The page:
At 26-30, buried under 6.5 games in the AL East's fourth place slot, it's tough not to look at the Yankees and shake your head (If you are someone to whom this is bad news, that is; others may be fist pumping at their desks).
Since May 25, New York has dropped eight of twelve, including a series loss to the Orioles this weekend in Baltimore. The catching corps in Brian McCann and Austin Romine is a bit bruised; low output from veterans Alex Rodriguez and Mark Teixeira is sparking questions about their struggles in the long term; Brett Gardner's numbers have plummeted; even somewhat reliable relievers Aroldis Chapman and Dellin Betances had a tough weekend, with Chapman blowing his first save and Betances allowing a run in a fourth straight appearance in Sunday.
The New York Post is all too happy to call the Mets "the new main attraction in town," claiming the Yankees have "lost their mojo," though the Yankees (961,427) have still outdrawn the Mets (944,422) in home attendance thus far in 2016. In general for the Bronx Bombers, however, crowds - both at Yankee Stadium and in living rooms around the TV - have dropped. It was only a month into the season when GM Brian Cashman was sick of watching the team he put together.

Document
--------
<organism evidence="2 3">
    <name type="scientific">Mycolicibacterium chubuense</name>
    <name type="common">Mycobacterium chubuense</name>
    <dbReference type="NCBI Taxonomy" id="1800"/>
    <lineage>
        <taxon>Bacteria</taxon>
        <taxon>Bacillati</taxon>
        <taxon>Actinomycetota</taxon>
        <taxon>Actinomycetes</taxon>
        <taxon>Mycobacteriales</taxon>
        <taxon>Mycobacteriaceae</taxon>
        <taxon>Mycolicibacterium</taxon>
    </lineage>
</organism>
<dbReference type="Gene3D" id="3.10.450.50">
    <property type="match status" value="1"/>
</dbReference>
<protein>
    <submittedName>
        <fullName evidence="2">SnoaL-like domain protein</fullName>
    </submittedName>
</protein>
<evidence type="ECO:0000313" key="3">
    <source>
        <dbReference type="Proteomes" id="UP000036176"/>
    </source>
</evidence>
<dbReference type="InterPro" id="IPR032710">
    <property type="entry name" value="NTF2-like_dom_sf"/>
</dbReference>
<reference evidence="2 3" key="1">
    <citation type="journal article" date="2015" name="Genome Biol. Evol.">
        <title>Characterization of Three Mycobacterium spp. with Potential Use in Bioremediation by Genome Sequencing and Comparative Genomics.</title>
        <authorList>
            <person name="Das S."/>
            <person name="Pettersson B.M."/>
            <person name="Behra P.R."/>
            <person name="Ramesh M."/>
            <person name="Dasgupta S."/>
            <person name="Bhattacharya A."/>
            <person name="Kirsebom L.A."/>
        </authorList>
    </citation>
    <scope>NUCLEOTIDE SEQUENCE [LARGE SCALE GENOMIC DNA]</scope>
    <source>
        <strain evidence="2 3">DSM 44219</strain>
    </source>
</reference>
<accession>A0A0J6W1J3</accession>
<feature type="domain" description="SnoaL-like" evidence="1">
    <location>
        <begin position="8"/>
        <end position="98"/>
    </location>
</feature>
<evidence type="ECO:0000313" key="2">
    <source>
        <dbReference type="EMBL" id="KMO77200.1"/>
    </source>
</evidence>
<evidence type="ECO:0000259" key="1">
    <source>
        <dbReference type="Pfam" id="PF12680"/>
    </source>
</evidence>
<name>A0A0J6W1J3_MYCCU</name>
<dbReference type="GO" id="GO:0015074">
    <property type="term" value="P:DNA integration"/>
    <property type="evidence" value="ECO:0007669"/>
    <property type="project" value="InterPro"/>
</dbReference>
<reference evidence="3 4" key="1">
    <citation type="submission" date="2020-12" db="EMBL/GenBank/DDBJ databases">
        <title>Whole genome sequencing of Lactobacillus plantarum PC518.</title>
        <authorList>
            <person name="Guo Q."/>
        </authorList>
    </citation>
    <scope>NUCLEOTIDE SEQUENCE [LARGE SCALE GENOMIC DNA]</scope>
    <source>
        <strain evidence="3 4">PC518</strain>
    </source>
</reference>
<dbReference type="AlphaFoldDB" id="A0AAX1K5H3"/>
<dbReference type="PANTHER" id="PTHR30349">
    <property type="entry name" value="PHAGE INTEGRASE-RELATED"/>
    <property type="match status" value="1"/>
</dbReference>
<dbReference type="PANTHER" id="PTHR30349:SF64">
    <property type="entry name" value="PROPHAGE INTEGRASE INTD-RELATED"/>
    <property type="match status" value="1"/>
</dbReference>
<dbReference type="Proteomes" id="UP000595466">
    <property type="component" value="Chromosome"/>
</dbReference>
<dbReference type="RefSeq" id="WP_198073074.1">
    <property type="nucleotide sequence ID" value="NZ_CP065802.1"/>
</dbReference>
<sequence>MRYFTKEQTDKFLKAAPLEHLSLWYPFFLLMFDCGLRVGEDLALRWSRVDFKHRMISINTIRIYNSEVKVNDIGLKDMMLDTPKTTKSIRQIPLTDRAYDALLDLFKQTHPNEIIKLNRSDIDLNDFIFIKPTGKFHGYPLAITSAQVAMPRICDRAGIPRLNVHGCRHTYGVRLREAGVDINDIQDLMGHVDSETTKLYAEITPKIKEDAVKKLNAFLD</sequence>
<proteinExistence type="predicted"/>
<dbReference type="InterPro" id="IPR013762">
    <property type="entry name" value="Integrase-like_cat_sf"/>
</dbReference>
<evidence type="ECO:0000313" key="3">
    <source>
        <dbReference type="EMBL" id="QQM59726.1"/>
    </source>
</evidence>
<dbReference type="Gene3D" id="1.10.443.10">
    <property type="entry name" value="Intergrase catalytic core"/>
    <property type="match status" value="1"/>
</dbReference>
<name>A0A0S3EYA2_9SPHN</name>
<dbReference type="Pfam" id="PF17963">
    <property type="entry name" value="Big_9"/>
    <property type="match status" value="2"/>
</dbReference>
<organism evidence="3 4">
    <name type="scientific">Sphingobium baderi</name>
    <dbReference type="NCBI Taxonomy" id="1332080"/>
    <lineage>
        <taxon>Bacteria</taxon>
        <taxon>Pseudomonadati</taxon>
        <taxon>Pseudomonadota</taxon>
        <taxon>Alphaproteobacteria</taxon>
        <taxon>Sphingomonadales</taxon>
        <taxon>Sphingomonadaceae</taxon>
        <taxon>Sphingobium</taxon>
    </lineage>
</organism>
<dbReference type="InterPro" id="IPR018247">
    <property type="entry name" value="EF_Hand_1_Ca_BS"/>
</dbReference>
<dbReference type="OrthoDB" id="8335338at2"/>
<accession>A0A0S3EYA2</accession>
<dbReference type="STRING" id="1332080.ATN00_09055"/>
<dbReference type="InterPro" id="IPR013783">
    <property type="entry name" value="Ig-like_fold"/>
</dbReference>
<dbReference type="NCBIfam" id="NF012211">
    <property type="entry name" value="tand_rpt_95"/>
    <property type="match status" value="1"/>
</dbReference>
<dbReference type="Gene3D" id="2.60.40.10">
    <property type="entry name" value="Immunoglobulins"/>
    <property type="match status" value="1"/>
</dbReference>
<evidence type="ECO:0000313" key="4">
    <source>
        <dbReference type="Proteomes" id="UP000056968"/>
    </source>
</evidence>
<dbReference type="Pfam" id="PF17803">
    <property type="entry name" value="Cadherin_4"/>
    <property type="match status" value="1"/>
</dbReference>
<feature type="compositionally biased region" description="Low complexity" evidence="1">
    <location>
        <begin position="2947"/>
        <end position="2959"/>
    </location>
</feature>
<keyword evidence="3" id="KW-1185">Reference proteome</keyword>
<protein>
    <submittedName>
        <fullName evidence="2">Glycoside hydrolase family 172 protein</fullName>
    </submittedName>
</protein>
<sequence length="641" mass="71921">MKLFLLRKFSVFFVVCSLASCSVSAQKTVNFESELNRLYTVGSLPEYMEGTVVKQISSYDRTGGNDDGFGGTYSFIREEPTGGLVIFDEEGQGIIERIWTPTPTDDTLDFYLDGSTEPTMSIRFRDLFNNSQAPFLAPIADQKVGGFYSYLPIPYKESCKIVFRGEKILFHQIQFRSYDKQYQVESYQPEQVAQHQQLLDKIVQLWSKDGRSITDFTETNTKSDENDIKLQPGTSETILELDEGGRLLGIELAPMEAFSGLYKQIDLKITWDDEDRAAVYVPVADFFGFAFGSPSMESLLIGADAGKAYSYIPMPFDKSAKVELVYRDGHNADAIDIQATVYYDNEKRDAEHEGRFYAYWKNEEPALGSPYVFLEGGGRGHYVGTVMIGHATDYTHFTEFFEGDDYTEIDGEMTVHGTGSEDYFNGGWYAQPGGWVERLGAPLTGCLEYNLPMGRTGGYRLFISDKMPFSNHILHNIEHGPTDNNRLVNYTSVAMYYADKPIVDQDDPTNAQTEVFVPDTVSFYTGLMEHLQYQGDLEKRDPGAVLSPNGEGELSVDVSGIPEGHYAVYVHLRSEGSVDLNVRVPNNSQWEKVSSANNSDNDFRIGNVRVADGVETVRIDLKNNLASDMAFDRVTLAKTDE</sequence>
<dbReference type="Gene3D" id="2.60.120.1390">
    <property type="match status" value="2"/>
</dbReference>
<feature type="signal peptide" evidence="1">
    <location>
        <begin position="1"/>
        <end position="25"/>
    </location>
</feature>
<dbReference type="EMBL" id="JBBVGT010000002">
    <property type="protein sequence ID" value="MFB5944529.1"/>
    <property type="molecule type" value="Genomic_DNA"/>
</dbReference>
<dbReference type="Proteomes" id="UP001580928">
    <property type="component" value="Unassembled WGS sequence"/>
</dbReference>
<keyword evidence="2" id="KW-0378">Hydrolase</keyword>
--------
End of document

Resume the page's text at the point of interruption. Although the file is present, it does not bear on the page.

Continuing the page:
With so many leaks, many analysts and other teams have begun eyeing up the New York roster, seeing which parts could be acquired as the trade deadline approaches. The Cubs are looking at starter Nathan Eovaldi, the Nationals like Aroldis Chapman, and both the Giants and Nationals are considering how Andrew Miller would look in their bullpens.
But despite all that, and their stable of sell-able talent, the Yankees met, talked it over, and decided that early June was too early to start breaking off pieces of their roster and dispersing them throughout the league.
Top Yankees execs held conf call yest. There are no plans to trade anyone now, say senior NYY execs. May review end july.— Jon Heyman (@JonHeyman) June 6, 2016
This may be the team's take on things, but that can't (and won't) pump the brakes on speculation, especially if the Yankees' grasp on the AL East continues to slip. Joel Sherman broke down which prospects from other teams could theoretically become Yankees after a flurry of trades (which the Yankees aren't ready to make, remember).
The rest of June does not lay a particularly troublesome schedule in front of New York. They face the Twins and Rockies in two series' apiece, as well as three games against the middling Tigers and under performing Angels, before a four-game set with the first place Rangers. Hope for the level of improvement the team needs to see to avoid a seller's fate on July 31 is thin in many places, but apparently not so - yet - in the front office.